DOJ Announces Civil Cyber-Fraud Initiative

The U.S. Department of Justice announces an initiative targeting cybersecurity-related fraud by government contractors and grant recipients.

On October 6, 2021, the U.S. Department of Justice ("DOJ") announced a new Civil Cyber-Fraud Initiative ("Initiative") that will use the False Claims Act ("FCA") to target cybersecurity-related fraud by government contractors and grant recipients. The Initiative follows a recent trend of enforcement actions concerning failure to comply with cybersecurity requirements in government procurements, and it signals that the U.S. government likely will take the position that cybersecurity requirements in federal contracts and grants are requirements "material" to payment. It also is the latest in a spate of recent Biden administration actions focused on increasing cybersecurity defenses in the face of the continuing proliferation of ransomware and other cyberattacks. 

DOJ intends to use the FCA against contractors and grantees that "fail to follow required cybersecurity standards." The Initiative will use the FCA to specifically target entities "knowingly providing deficient cybersecurity products or services, knowingly misrepresenting their cybersecurity practices or protocols, or knowingly violating obligations to monitor and report cybersecurity incidents and breaches."  

The FCA is the primary tool for combatting fraud against the government. In 2020 alone, DOJ recovered $2.2 billion from civil FCA settlements and judgments. This is due, in large part, to the FCA's unique qui tam provisions, which incentivize private parties, called qui tam relators, to share in any recovery. To date, there have been several FCA cases involving cybersecurity filed by whistleblowers. The Initiative indicates the government will also be bringing cases in its own name.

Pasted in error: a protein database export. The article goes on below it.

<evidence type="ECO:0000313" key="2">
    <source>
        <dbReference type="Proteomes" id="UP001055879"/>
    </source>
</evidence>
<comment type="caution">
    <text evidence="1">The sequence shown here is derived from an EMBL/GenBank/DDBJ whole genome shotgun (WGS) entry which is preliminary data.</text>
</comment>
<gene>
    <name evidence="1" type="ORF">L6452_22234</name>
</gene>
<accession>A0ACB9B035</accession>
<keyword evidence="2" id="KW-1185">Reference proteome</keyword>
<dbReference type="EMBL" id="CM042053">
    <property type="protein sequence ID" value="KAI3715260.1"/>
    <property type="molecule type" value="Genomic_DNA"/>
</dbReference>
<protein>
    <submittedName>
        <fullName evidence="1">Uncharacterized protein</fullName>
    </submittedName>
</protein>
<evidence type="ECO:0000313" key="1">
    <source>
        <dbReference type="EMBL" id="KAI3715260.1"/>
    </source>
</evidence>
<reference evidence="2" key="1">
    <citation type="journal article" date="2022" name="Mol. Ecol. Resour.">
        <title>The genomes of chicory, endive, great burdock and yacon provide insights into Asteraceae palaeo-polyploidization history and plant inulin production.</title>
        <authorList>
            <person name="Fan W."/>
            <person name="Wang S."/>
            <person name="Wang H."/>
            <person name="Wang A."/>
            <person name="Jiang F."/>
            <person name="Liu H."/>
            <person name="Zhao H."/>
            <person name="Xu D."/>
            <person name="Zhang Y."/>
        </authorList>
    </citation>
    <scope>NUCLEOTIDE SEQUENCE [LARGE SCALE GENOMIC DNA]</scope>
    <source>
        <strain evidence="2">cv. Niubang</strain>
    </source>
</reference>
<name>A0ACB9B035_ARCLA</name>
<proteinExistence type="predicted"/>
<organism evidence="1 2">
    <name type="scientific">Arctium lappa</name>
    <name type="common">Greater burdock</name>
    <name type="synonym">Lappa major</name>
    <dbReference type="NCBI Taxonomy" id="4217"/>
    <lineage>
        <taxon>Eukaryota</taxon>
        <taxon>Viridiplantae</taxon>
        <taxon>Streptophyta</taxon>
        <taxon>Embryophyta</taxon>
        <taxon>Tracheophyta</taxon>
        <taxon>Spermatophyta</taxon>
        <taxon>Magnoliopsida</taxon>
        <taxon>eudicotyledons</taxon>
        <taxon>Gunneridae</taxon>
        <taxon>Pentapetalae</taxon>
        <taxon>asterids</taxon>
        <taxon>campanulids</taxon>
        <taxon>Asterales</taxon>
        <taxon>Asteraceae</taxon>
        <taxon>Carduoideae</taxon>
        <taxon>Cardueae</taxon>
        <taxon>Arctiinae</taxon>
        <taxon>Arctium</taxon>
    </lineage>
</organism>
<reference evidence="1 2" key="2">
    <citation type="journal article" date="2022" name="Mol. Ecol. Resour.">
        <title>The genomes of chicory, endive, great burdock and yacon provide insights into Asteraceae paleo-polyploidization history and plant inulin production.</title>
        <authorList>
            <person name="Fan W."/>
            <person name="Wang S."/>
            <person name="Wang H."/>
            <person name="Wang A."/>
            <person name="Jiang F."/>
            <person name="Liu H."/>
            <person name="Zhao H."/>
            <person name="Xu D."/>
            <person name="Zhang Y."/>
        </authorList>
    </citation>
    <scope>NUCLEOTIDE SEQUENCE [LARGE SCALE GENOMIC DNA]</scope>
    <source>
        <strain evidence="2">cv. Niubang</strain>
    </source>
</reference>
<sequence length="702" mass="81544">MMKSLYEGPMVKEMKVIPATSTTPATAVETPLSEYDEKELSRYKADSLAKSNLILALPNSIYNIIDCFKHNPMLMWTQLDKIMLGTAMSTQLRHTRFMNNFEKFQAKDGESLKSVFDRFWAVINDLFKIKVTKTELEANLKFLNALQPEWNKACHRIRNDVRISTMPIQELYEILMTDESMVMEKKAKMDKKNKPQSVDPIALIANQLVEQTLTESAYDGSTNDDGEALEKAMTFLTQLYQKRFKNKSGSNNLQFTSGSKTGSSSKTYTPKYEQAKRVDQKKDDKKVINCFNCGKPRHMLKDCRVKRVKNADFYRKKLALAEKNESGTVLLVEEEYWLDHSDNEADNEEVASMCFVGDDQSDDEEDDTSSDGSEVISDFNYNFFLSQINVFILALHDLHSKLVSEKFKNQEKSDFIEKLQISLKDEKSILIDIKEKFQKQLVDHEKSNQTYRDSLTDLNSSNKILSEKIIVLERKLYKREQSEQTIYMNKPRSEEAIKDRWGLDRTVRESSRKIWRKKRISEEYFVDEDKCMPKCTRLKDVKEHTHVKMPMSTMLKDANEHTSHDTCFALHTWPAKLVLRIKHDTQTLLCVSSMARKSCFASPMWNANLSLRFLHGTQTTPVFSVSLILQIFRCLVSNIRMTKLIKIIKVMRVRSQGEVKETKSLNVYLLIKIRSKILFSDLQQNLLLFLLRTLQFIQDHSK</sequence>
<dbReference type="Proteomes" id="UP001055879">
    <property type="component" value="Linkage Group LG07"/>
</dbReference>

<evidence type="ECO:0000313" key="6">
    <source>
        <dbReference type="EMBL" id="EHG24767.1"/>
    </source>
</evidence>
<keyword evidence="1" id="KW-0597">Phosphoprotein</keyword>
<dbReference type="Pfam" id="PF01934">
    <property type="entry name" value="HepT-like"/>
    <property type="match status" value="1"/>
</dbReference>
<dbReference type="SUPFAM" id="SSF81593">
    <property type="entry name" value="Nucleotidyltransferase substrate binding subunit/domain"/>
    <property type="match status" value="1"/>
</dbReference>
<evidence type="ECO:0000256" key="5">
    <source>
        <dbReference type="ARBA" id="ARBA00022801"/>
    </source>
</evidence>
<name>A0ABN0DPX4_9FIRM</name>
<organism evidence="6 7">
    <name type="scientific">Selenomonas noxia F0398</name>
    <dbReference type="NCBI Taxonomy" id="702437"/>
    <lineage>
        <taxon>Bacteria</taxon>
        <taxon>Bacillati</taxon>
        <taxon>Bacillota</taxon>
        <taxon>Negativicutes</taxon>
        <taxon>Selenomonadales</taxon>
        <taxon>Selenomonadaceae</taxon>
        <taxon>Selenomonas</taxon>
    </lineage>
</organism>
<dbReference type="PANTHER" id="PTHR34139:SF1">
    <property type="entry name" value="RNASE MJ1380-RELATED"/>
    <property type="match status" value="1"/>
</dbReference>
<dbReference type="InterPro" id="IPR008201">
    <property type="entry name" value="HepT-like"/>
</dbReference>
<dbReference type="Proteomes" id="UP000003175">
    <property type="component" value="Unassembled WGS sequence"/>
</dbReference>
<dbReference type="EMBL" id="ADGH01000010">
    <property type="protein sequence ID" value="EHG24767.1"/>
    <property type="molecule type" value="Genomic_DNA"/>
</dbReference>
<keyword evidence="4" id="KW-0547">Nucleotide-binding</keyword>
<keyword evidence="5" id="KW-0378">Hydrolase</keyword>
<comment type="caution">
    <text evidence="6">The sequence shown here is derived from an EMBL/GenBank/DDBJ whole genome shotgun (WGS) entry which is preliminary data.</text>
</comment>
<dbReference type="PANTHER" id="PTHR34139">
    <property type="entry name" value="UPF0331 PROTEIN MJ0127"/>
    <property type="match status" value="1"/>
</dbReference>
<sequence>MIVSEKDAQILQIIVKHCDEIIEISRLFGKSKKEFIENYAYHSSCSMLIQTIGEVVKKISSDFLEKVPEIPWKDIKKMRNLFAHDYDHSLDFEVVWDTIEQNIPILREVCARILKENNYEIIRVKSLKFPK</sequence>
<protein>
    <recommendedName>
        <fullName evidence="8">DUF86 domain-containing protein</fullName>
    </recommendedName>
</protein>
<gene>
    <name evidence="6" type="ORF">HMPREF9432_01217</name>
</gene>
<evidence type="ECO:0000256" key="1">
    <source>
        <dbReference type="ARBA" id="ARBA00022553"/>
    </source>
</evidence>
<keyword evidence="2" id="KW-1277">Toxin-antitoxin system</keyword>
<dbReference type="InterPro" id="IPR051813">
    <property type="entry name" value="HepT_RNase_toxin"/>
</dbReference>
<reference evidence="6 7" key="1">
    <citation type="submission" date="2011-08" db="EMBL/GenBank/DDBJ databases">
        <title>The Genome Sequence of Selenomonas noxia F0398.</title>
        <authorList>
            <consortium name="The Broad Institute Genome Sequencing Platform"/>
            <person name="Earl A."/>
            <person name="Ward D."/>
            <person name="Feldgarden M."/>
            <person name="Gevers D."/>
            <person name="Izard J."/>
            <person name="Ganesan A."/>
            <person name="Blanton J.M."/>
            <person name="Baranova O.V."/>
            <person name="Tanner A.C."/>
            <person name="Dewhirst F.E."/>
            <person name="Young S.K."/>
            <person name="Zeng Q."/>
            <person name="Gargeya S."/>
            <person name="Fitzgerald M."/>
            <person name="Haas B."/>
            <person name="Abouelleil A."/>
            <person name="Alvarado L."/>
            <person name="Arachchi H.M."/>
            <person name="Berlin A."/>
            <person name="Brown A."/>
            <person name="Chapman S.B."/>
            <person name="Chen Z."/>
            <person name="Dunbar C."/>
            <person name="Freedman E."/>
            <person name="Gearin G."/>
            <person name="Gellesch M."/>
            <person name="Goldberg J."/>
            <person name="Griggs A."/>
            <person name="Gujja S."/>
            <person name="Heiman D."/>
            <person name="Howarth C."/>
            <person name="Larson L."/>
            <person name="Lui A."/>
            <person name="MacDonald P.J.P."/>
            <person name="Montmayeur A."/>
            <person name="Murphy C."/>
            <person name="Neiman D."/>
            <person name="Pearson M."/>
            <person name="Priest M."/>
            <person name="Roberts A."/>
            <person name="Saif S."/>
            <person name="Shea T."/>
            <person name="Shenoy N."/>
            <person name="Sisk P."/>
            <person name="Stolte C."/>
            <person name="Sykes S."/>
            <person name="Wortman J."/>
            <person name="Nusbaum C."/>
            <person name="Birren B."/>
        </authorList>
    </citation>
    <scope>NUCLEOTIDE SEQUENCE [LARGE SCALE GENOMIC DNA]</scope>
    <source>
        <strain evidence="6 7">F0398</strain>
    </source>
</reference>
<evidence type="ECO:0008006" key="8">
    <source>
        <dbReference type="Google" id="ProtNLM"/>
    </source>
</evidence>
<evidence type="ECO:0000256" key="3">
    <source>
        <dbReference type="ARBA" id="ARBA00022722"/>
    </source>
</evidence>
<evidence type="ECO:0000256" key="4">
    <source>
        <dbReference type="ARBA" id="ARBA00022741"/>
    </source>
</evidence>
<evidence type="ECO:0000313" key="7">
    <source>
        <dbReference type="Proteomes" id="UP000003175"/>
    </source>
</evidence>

Cybersecurity compliance has become a growing focus of FCA enforcement. In recent years, qui tam relators have brought allegations related to security vulnerabilities without allegations that the vulnerabilities had been exploited. Even if a contractor or grantee avoids FCA liability, a successful defense of such allegations may come at significant expense. 

DOJ indicated that it will partner with other federal agencies and law enforcement on the Initiative—an important reminder of the potential for criminal liability or debarment. To reduce the risk of FCA liability, government contractors and grantees should consider: (i) reviewing any cybersecurity-related representations and certifications to understand what is required; (ii) assessing their current cybersecurity posture and capabilities; (iii) implementing or refreshing procedures to identify, assess, and promptly remediate cybersecurity vulnerabilities and to contemporaneously document these security decisions; and (iv) educating executives and board members regarding these emerging risks. They should also consider their mandatory reporting obligations relating to the FCA, as we recently discussed.

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